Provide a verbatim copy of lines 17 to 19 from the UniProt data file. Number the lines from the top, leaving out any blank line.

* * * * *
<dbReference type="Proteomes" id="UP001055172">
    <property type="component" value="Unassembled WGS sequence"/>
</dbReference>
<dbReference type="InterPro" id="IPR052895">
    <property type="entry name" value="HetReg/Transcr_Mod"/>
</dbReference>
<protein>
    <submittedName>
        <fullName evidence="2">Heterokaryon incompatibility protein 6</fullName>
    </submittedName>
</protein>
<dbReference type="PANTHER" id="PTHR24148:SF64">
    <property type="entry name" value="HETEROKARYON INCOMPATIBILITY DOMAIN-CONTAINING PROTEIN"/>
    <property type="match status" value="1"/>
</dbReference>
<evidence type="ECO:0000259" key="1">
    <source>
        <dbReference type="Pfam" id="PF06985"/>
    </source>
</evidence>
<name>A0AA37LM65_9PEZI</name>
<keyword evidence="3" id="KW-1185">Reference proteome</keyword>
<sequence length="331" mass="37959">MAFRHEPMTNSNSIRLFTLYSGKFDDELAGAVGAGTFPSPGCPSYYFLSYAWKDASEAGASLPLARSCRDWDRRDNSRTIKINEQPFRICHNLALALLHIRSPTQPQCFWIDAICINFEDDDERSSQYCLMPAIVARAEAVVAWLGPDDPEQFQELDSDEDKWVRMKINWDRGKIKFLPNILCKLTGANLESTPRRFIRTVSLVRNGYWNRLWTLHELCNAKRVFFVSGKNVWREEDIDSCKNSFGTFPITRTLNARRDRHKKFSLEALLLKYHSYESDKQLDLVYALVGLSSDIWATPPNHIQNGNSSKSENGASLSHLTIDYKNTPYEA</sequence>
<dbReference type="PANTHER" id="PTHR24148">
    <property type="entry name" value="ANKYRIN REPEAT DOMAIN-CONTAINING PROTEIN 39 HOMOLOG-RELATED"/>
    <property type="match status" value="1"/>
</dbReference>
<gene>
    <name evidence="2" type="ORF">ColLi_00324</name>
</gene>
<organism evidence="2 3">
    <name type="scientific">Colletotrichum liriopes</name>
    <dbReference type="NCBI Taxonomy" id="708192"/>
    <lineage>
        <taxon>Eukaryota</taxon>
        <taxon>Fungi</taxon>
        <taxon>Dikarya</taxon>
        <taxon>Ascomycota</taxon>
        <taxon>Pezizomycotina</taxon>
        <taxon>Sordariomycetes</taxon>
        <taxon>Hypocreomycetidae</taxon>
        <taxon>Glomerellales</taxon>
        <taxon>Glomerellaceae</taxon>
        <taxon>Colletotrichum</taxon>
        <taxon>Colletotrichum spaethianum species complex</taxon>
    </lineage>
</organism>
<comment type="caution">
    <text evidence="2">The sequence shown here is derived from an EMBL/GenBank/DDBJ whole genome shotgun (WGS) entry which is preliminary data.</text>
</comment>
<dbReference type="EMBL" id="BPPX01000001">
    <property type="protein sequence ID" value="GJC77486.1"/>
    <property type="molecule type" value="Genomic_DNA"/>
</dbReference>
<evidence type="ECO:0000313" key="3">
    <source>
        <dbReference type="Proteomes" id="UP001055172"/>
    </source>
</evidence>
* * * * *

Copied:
    <source>
        <dbReference type="Pfam" id="PF06985"/>
    </source>